“The fundamental security limits of bridges are actually a key reason why while I am optimistic about a multi-chain blockchain ecosystem, I am pessimistic about cross-chain applications.
For example, suppose that you have 100 ETH on Ethereum, and Ethereum gets 51% attacked, so some transactions get censored and/or reverted. No matter what happens, you still have your 100 ETH. Now, imaging what happens if you move 100 ETH onto a bridge on Solana to get 100 Solana-WETH, and then Ethereum gets 51% attacked. The attacker deposited a bunch of their own ETH into Solana-WETH and then reverted that transaction on the Ethereum side as soon as the Solana side confirmed it. The Solana-WETH contract is now no longer fully backed, and perhaps your 100 Solana-WETH is now only worth 60 ETH. Even if there’s a perfect ZK-SNARK-based bridge that fully validates consensus, it’s still vulnerable to theft through 51% attacks like this.
For this reason, it’s always safer to hold Ethereum-native assets on Ethereum or Solana-native assets on Solana than it is to hold Ethereum-native assets on Solana or Solana-native assets on Ethereum. And in this context, “Ethereum” refers not just to the base chain, but also any proper L2 that is built on it. If Ethereum gets 51% attacked and reverts, Arbitrum and Optimism revert too, and so “cross-rollup” applications that hold state on Arbitrum and Optimism are guaranteed to remain consistent even if Ethereum gets 51% attacked.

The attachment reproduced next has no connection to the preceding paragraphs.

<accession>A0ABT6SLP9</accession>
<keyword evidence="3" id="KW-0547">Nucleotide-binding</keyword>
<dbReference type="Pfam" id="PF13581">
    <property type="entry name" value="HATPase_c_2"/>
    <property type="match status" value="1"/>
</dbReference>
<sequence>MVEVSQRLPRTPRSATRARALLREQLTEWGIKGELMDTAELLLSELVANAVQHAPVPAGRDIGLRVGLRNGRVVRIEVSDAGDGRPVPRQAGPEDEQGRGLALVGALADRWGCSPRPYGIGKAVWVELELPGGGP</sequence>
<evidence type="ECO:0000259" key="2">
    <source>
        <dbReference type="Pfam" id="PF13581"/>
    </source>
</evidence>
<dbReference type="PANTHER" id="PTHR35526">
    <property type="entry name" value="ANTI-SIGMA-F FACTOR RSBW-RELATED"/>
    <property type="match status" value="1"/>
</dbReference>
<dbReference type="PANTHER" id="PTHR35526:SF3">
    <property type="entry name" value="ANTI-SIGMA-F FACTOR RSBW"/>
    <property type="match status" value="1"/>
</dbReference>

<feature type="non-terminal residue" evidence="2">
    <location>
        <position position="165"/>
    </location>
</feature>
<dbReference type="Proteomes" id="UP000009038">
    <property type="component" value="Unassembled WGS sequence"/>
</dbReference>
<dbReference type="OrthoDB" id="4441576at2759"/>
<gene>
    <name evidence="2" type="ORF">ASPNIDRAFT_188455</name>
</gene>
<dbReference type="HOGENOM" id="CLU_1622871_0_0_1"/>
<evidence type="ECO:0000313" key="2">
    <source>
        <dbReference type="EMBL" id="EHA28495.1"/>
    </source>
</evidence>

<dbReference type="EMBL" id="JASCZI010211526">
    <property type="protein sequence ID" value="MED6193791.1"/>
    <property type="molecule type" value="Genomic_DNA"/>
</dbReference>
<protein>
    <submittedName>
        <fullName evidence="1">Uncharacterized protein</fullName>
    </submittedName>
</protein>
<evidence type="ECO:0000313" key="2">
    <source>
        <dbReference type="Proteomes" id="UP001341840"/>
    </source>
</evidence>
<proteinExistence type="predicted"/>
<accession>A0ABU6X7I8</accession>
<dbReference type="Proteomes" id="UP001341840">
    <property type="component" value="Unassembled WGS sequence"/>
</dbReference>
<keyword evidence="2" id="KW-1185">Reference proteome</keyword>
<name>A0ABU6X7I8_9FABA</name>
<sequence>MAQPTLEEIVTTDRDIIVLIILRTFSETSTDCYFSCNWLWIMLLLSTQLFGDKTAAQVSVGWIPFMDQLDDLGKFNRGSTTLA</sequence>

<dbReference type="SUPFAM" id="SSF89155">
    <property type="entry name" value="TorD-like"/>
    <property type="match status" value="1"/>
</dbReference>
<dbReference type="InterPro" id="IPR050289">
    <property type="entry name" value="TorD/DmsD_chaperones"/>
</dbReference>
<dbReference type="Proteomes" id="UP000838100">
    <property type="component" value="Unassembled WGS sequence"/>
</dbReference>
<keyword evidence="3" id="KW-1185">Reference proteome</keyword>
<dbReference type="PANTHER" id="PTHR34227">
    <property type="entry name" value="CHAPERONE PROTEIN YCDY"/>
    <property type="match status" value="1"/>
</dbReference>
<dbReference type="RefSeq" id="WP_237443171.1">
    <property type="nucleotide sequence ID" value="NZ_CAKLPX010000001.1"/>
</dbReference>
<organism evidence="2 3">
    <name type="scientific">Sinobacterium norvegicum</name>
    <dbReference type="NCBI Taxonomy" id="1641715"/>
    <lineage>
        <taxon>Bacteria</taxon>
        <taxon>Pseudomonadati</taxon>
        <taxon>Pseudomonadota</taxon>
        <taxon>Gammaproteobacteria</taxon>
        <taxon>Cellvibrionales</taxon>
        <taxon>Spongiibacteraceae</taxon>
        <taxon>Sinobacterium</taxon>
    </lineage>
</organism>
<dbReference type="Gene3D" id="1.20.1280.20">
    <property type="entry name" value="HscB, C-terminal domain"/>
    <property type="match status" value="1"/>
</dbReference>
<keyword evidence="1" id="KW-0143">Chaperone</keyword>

The problem gets worse when you go beyond two chains. If there are 100 chains, then there will end up being dapps with many interdependencies between those chains, and 51% attacking even one chain would create a systemic contagion that threatens the economy on that entire ecosystem.
This is why I think zones of interdependency are likely to align closely to zones of sovereignty (so, lots of Ethereum-universe applications interfacing closely with each other, lots of Avax-universe applications interfacing with each other, etc etc, but NOT Ethereum-universe and Avax-universe applications interfacing closely with each other).
This incidentally is also why a rollup can’t just “go use another data layer”. If a rollup stores its data on Celestia or BCH or whatever else but deals with assets on Ethereum, if that layer gets 51% attacked you’re screwed. To be a rollup that provides security to applications using Ethereum-native assets, you have to use the Ethereum data layer (and likewise for any other ecosystem).
I don’t expect these problems to show up immediately. 51% attacking even one chain is difficult and expensive. However, the more usage of cross-chain bridges and apps there is, the worse the problem becomes. So cross-chain activity has an anti-network-effect: while there’s not much of it going on, it’s pretty safe, but the more of it is happening, the more the risks go up.“
- “Crypto crosses new ATHs and the total market cap reaches $5T. The bull run is not over.
- Eth2 merge happens. All the research is done, testnets are running, and it’s only a matter of debugging right now. Say goodbye to Ethereum PoW in 2022.